In Libya, rival governments that have been at war for months are each taking measures to prevent an outbreak. They have suspended public transportation, closed mosques, schools and shops, and imposed a nightly curfew as they scramble to mobilize medical resources.

The country has been mired in chaos since the 2011 uprising that toppled and killed Muammar Gaddafi. Fighting in the capital since April has displaced tens of thousands of people, and Libya is also home to an estimated 50,000 refugees and migrants from other countries.

Many of the migrants, including hundreds intercepted at the sea while trying to reach Europe, have been detained in squalid, overcrowded detention centers.

Fighters of a military battalion loyal to Libyan General Khalifa Hafta patrol the streets in the eastern city of Benghazi during a state of emergency to combat the coronavirus outbreak, on March 21, 2020. (Abdullah DOMA / AFP)

In Lebanon, army helicopters flew over Beirut and other areas, including the eastern Bekaa Valley, urging people to stay home unless they have to leave for an emergency. In the capital, army and police patrols drove through the streets ordering groups of people to disperse.

Lebanon ordered the closure of all nonessential businesses several days ago and the police in Beirut have cleared out the city’s famed Mediterranean boardwalk. Lebanon, with a population of around 5 million, including hundreds of thousands of Syrian and Palestinian refugees and their descendants, has reported 230 confirmed cases and four deaths.

Interior Minister Mohamed Fehmi told reporters that there will be a “crackdown” against any gathering of people. “The situation is scary. Let us save ourselves, our loved ones and our country before it’s too late,” he said.

The worst outbreak in the region is in Iran, which has reported more than 21,600 cases and 1,685 deaths, according to government figures released Sunday.

In this photo released March 20, 2020, Supreme Leader Ayatollah Ali Khamenei poses for a portrait prior to delivering his message for the Iranian New Year, or Nowruz, in Tehran, Iran. (Office of the Iranian Supreme Leader via AP)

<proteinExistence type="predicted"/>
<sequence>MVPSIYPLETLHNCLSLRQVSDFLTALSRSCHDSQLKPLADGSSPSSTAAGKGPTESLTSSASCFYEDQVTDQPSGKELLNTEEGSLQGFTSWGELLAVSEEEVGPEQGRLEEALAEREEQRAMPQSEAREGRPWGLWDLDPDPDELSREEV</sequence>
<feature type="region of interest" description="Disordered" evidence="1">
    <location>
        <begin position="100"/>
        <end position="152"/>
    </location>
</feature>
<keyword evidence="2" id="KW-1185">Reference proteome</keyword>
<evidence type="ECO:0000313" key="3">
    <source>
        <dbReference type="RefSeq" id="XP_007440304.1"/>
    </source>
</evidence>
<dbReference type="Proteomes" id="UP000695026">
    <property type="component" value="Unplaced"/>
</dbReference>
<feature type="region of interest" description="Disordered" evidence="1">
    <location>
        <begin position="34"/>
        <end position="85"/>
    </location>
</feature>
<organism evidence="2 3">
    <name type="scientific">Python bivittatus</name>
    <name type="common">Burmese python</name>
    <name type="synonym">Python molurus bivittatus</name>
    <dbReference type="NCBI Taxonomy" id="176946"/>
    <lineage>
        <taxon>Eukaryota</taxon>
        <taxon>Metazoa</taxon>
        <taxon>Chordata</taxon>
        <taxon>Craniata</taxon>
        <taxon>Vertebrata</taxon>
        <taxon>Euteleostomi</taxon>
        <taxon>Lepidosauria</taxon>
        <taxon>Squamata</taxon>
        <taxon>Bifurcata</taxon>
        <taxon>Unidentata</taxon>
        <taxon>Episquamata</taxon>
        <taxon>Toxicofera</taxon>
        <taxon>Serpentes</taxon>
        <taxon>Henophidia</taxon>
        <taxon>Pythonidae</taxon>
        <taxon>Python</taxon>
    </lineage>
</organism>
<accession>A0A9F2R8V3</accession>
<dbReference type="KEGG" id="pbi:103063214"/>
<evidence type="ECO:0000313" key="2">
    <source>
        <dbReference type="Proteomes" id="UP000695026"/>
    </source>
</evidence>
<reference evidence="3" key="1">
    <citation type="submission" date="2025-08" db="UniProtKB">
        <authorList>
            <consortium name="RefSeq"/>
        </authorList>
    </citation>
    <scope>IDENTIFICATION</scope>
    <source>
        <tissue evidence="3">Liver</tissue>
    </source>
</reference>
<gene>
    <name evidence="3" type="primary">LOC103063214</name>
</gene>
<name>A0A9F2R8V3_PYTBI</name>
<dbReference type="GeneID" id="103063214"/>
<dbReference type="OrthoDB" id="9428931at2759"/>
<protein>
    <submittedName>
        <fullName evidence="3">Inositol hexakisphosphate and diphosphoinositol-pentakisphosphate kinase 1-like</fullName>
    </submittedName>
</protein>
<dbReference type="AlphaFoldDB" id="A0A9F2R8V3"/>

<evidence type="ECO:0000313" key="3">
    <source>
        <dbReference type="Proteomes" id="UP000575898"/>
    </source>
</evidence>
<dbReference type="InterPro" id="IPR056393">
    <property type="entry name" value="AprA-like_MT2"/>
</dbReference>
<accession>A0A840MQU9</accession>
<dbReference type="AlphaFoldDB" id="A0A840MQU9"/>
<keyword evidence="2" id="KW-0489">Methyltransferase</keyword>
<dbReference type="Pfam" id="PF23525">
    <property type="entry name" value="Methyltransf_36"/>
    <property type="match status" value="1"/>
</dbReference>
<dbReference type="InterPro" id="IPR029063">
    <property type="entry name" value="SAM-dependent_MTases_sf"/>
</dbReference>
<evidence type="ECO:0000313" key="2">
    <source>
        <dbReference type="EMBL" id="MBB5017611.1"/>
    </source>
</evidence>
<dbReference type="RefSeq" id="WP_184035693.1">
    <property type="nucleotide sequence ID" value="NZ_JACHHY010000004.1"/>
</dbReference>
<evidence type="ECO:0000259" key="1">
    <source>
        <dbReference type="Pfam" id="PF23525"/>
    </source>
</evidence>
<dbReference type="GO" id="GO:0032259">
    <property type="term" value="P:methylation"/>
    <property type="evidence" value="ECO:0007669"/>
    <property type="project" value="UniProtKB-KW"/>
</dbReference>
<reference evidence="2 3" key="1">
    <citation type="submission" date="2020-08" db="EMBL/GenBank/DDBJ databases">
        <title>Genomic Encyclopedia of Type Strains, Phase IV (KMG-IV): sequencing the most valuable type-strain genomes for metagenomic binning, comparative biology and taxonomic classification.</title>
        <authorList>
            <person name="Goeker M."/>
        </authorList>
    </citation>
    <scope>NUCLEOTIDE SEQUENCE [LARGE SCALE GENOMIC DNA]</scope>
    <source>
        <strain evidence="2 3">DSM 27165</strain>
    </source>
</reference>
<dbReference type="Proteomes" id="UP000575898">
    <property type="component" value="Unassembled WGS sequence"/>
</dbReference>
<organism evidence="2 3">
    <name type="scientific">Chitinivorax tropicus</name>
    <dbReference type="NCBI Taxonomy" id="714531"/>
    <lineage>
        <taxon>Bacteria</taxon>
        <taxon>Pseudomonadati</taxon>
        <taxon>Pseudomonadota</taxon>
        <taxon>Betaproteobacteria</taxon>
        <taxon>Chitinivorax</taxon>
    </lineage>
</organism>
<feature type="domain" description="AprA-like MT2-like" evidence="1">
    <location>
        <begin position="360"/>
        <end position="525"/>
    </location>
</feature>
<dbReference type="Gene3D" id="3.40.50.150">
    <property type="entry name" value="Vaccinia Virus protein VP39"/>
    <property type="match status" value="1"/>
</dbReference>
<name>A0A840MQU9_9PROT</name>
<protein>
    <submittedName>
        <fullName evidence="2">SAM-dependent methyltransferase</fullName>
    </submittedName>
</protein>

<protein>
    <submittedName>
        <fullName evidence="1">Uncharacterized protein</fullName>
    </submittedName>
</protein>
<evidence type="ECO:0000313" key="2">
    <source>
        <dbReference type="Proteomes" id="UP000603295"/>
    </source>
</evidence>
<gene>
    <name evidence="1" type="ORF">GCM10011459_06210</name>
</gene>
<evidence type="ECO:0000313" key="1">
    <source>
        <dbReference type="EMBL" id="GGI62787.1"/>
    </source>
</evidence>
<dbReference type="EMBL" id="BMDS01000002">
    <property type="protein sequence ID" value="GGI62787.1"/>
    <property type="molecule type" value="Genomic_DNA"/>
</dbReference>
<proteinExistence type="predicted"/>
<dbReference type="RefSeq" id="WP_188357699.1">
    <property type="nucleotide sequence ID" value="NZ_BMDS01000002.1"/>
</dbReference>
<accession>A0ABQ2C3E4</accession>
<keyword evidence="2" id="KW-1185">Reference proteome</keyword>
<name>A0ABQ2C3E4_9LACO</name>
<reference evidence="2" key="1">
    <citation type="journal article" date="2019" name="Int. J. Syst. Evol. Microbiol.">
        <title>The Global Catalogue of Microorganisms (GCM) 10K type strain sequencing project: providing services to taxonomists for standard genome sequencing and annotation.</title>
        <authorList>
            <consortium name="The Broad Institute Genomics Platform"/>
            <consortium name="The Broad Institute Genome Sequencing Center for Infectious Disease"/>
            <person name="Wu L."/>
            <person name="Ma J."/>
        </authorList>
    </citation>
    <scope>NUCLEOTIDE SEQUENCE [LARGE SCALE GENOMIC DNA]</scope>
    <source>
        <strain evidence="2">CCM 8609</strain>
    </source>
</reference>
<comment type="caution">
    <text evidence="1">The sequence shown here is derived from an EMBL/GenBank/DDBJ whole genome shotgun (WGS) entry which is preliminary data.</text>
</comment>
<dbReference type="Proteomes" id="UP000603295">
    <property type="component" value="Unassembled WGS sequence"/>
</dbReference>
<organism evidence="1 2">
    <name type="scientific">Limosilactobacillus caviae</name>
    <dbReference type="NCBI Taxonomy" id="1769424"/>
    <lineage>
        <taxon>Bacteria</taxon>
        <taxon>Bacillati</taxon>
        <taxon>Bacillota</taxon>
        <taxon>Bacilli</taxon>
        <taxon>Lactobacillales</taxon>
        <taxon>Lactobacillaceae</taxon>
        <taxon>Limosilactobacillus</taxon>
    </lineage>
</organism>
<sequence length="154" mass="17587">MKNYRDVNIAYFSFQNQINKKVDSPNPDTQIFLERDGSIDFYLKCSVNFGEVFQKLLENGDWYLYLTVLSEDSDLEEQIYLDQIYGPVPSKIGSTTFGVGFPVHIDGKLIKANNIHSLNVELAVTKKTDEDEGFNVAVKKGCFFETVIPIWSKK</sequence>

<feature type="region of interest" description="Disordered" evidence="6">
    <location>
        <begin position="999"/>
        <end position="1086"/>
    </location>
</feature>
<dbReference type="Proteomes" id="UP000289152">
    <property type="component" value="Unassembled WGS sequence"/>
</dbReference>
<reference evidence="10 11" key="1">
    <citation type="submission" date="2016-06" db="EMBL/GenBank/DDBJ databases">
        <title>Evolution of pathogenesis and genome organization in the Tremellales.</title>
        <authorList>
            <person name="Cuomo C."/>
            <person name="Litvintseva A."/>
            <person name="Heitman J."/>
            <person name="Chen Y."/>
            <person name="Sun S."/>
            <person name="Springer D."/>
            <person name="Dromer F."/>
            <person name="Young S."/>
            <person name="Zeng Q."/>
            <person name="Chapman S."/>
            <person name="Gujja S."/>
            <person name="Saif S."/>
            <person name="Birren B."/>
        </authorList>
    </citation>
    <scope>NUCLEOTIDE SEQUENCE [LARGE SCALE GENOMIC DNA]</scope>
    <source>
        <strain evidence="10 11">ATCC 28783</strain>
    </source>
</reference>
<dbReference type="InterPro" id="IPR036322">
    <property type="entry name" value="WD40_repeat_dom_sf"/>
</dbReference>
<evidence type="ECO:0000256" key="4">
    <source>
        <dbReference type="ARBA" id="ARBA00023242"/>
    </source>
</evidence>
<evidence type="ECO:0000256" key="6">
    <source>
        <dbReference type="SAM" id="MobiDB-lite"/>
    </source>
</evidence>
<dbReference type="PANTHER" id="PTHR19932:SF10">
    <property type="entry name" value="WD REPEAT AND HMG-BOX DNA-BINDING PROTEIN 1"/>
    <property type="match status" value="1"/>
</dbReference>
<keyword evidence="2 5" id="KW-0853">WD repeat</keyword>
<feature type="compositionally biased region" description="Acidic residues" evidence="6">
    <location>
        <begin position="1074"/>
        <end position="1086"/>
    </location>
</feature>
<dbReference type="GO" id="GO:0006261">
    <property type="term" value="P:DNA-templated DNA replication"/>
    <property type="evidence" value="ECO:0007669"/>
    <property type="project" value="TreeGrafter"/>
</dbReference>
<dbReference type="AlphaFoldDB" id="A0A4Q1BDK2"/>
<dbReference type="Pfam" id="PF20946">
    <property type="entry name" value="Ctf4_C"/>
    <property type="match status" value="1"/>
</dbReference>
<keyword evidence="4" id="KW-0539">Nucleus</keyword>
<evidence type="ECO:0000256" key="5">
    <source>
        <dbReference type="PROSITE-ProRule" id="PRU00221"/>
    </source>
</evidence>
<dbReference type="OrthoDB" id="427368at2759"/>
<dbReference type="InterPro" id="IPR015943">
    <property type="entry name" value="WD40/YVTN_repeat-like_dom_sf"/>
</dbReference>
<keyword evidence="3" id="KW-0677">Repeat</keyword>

Ayatollah Ali Khamenei, Iran’s supreme leader, on Sunday refused US assistance to fight the new coronavirus, citing an unfounded conspiracy theory that the virus could have been created by Americans.

Iran faces crushing US sanctions blocking the country from selling its crude oil and accessing international financial markets. But Iranian officials have also come under heavy criticism for not imposing stricter measures early on to curb the spread of the pandemic.

On Sunday, Iran imposed a two-week closure on major shopping malls and centers across the country to prevent spreading the virus. Pharmacies, supermarkets, groceries and bakeries will remain open.

Iraq has extended a country-wide curfew until March 28. It has the highest virus death toll in the region after Iran, with 20 fatalities among 233 confirmed cases. The country is still recovering from decades of conflict, including the costly war against the Islamic State terror group.

The Palestinian Authority, which governs parts of the West Bank, announced a 14-day curfew, ordering everyone to stay at home except for security forces, medics and food sellers. It also closed roads between cities, towns and villages.

It was not immediately clear how people would continue to buy basic goods. In the biblical town of Bethlehem, the epicenter of the West Bank outbreak, which has been under lockdown for weeks, residents shop at stores near their homes.

The Palestinian Authority has reported 59 cases, including 17 who recovered.

Israel has also clamped down, imposing increasingly strict measures to keep people at home. It has reported 945 cases, the highest number in the region outside Iran. But the uptick appears to be linked to increased testing. The Health Ministry, which has tested more than 17,000 people, has reported one death and says only 20 patients are in serious condition.

read more:
comments